Born 26 October 1914 in Los Angeles, California, USA, as John Leslie Coogan Jr.
Died 1 March 1984 in Santa Monica, California, USA, of a heart attack.
Brother of Robert Coogan. Married to actress Betty Grable 20 November 1937; divorced 11 October 1939. Married to Flower Parry 10 August 1941; one son; divorced 29 June 1943. Married to Ann McCormack 26 December 1946; one daughter; divorced 20 September 1951. Married Dorothea Lamphere April 1952; two children. Grandfather of actor Keith Coogan.
John Leslie (Jackie) Coogan (October 26, 1914 – March 1, 1984) was an American actor who began his movie career as a child actor in silent film.
Coogan was born in Woburn, Massachusetts, to John Henry Coogan, Jr., and Lilian Rita Dolliver Coogan. He began his acting career as an infant in both vaudeville and film, with an uncredited role in the 1917 film Skinner's Baby. Charlie Chaplin discovered him in a vaudeville house, doing the "shimmy," a popular dance at the time, on the stage. His father, Jack Coogan, Sr. was also an actor. The boy was a natural mimic, and delighted Chaplin with his abilities in this area. As a child actor, he is best remembered for his role as Charlie Chaplin's irascible sidekick in the film classic The Kid (1921) and for the title role in Oliver Twist, directed by Frank Lloyd, the following year. His scene in The Kid where he is taken away from the tramp character played by Chaplin and thrown into the back of a truck by the social service agents is one of the most famous scenes in cinema. He was also the first star to get heavily merchandised, with peanut butter, stationery, whistles, dolls, records, and figurines just being a sample of the Coogan merchandise. He also travelled internationally to huge crowds. Many of his early films are lost or just unavailable, but Turner Classic Movies recently presented The Rag Man with a new score. Coogan was famous for his pageboy haircut and his The Kid outfit of oversized overalls and cap, which was widely imitated, including by the young Scotty Beckett in the Our Gang films.
Main article: California Child Actor's Bill
As a child star, Coogan earned as much as $4 million, but the money was taken by his mother Lilian and step-father Arthur Bernstein for cocaine and heroin. He sued them in 1935, but only received $126,000. The legal battle did, however, bring attention to child actors and resulted in the state of California enacting the California Child Actor's Bill, sometimes known as the Coogan Bill or the Coogan Act. This requires that the child's employer set aside 15% of the child's earnings in a trust, and codifies such issues as schooling, work hours and time-off. Jackie's mother and step-father attempted to soften the situation by pointing out that the child was having fun and thought he was playing. Virtually every child star, however, from Baby Peggy on has stated that they were keenly aware that what they were doing was work.
Tragedy struck in 1935 when Coogan's father was killed in a car crash that also claimed the life of best friend Junior Durkin, a child actor best known as "Huckleberry Finn" in two films of the early 1930s. Just short of his twenty-first birthday, Jackie was the sole survivor of the accident.
World War II
Coogan enlisted in the US Army in March 1941. After the attack on Pearl Harbor, he requested a transfer to US Army Air Forces as a glider pilot because of his civilian flying experience. After graduating from glider school, he was made a Flight Officer and he volunteered for hazardous duty with the 1st Air Commando Group. In December 1943, the unit was sent to India. He flew British troops, the Chindits, under General Orde Wingate on 5 March 1944, landing them at night in a small jungle clearing 100 miles behind Japanese lines in the Burma campaign.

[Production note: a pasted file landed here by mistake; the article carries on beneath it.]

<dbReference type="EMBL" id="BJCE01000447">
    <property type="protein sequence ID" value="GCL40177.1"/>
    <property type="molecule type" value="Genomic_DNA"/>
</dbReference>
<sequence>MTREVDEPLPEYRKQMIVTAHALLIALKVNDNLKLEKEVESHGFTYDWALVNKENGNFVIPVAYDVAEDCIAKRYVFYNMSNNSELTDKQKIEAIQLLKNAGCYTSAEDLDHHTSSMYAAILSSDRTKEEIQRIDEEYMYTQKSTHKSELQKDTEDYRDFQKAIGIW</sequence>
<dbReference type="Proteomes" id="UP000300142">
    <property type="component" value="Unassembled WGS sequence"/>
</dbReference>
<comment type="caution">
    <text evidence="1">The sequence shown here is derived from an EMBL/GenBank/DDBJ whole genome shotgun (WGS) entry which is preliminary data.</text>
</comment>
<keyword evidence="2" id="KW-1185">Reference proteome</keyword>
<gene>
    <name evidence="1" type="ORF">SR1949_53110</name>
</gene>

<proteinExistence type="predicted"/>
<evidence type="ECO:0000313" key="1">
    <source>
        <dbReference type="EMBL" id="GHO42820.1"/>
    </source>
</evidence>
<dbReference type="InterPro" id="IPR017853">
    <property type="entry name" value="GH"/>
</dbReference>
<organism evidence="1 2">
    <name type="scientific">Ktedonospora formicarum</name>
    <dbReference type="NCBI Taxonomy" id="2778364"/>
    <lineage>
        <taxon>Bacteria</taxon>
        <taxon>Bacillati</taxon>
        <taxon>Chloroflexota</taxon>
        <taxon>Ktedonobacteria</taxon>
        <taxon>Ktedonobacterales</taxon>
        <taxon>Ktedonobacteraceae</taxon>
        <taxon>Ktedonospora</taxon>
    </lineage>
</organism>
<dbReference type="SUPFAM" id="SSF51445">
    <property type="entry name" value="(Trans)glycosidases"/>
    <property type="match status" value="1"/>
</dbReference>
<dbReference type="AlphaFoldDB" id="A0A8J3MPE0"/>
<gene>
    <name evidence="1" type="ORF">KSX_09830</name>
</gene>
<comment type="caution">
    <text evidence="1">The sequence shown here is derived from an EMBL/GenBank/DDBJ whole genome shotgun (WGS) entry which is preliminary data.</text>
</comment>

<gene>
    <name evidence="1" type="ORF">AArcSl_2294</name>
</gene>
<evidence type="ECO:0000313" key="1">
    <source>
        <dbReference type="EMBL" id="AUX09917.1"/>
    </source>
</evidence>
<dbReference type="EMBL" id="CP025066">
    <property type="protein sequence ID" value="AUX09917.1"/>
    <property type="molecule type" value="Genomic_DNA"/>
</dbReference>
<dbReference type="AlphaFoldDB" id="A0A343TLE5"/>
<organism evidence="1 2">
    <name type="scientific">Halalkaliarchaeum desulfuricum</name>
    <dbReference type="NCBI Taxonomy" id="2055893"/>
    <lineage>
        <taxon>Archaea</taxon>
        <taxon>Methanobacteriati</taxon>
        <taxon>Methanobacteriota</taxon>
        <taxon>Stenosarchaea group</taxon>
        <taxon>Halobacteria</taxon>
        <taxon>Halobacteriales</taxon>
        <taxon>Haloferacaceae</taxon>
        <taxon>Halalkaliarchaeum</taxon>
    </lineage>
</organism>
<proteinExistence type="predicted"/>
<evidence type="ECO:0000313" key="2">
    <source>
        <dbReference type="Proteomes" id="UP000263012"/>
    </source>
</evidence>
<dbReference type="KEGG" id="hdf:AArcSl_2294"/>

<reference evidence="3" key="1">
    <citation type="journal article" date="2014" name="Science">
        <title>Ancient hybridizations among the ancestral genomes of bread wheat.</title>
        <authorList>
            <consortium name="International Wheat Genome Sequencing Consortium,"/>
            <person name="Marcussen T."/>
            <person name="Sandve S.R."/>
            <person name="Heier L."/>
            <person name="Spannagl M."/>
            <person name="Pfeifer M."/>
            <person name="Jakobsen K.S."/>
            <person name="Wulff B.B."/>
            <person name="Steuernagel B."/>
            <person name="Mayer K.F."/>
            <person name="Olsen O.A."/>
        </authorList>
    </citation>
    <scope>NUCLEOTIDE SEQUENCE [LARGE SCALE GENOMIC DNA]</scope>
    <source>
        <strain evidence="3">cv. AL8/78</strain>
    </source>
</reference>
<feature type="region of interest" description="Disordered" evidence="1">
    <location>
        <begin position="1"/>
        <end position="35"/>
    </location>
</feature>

Nazi Propaganda portrayed him as a Jew named Jacob Cohen.
After the war, Coogan returned to acting, taking mostly character roles and appearing on television in a series McKeever and the Colonel (1962). He finally found his most famous TV role as Uncle Fester in The Addams Family (1964) television series, for which he is fondly remembered by a whole new generation of fans to this day. He had a role in the 1969 movie Marlowe.
Besides The Addams Family, he appeared a number of times on the Perry Mason series, and once on Emergency! as a junkyard owner who tries to bribe the paramedics, who have come to inspect his property for fire safety. He continued to guest star on television until his retirement in the mid 1970's.
Marriage and Children
1. Ruth Elizabeth Grable, aka. Betty Grable, married on 20 November 1937, divorced on 11 October 1939
2. Flower Parry, married on 10 August 1941, divorced on 29 June 1943
1. 1 son, John Anthony Coogan (film & video writer/producer), born 4 March 1942 in Los Angeles, California.
3. Ann McCormack, married on 26 December 1946, divorced on 20 September 1951
1. 1 daughter, Joann Dolliver Coogan born 2 April 1948 in Los Angeles, California.
4. Dorothea Odetta Hanson, aka. Dorothea Lamphere, best known as Dodie, married on April 1952, they were together until his death
1. 1 daughter, Leslie Diane Coogan, born 24 November 1953 in Los Angeles, California. Her son is the actor Keith Coogan who was born 13 January 1970. He began acting in 1975. Two years after his grandfather's death in 1986 he changed his name to Keith Coogan from Keith Eric Mitchell. He is well remembered for his portrayal of the oldest son in Don't Tell Mom the Babysitter's Dead
2. 1 son, Christopher Fenton Coogan, born 9 July 1967 in Riverside County, California, and was killed in a motorcycle accident in Palm Springs, California on 29 June 1990.
Death and burial
Coogan died of a heart attack in 1984 at the age of 69. He was buried at Holy Cross Cemetery, Culver City.